Australian Dollar

Australian Dollar Analysis, News and Forecasts

The Australian dollar, Aussie dollar (AUD) is one the world’s great commodity currencies. Founded in 1966 and floated in 1983 the Aussie “battler” is the 5th most traded currency in the world despite the economy being only the 12th largest by GDP.

The Australian dollar spent much of its first two decades post-float consistently devaluing from the pre-float value of $1.48 US dollars in 1974 to a low of 47 cent in 2001.

Subsequently it broke this huge downtrend with the rise of the Chinese economy and it’s insatiable demand for raw materials – especially those inputs into steel production, iron ore and coking coal – which Australian was endowed with in abundance. It topped this enormous turnaround in 2011 at $1.11 versus the US dollar.

As the super cycle entered decline so too did the Aussie, falling to a low of 68 cents in 2016 and still falling.

However, the Australian dollar  had became popular as a small reserve currency holding with foreign central banks. As the value of the currency virtually halved during the bust they kept buying. Because global central banks were fighting both low inflation and oversupply worldwide, many engaged in an overt currency war, deliberately devaluing their currencies to capture or protect global market share of production. This was exacerbated by private sector flows pursuing the “chase for yield”.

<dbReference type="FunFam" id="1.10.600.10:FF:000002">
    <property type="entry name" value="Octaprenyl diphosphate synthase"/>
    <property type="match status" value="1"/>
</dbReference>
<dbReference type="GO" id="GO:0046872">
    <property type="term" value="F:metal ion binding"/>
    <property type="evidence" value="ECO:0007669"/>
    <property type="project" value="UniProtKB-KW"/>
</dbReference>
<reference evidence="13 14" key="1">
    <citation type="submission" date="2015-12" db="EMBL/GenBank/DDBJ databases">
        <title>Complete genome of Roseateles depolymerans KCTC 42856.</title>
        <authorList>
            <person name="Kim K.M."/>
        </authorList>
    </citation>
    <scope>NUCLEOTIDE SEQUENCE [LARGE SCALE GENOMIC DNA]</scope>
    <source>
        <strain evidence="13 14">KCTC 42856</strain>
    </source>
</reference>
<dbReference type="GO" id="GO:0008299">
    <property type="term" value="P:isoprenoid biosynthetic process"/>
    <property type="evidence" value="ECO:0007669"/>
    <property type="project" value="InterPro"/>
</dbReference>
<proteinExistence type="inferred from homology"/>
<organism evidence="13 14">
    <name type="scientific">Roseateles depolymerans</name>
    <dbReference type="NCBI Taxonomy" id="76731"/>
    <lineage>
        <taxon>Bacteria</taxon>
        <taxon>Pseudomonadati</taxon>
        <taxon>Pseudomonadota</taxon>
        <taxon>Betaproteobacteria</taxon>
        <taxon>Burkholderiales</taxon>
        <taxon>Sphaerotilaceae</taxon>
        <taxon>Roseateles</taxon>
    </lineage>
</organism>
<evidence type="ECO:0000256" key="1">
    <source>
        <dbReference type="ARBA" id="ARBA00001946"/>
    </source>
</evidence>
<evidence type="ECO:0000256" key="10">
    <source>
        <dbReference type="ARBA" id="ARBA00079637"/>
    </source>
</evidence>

This proved a challenge to Australian macroeconomic managers as the commodity bust persisted. Without the lower value, the Australian economy was unable to compete in non-resource sectors. The Reserve Bank of Australia embarked on a series of interest rate cuts, jawboning and, eventually macropudential policy, to bring the Australian dollar to fair value.

There are five drivers to the currency. Australia’s relative position vis-a-vis Chinese and its own growth; interest rate differentials, the strength or otherwise of the US dollar; the terms of trade and sentiment. Each of these tips into any fair value model but over time the primary driver is the terms of trade. The relative strength of each waxes and wanes with wider trends. For instance, during the “tech bubble” of the late nineties the Australian dollar was battered lower by poor sentiment as it was seen as a pre-tech dinosaur. After the “tech bust”, the currency rapidly recovered as sentiment turned favourable for real assets like commodities.

MacroBusiness covers all apposite data and wider analysis of these issues daily.

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What’s the best asset hedge in the world?

Economically speaking, Australians are very fortunate people. We are also some of the most ignorant. These truisms are played out superbly in the least understood yet most important feature of Australian markets. What’s the best asset hedge in the world? This, via BNP Our analysis has two stages: a historical assessment of the most reliable

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Macro Morning

Stock markets are in hesitation mode despite the clear US jobs report from Friday night as concerns over the Federal Reserve tapering their stimulus earlier than expected are not yet cleared. Bond yields are up slightly while Wall Street was quite mixed, with tech stocks falling back, while the USD slipped only a little against

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Macro Afternoon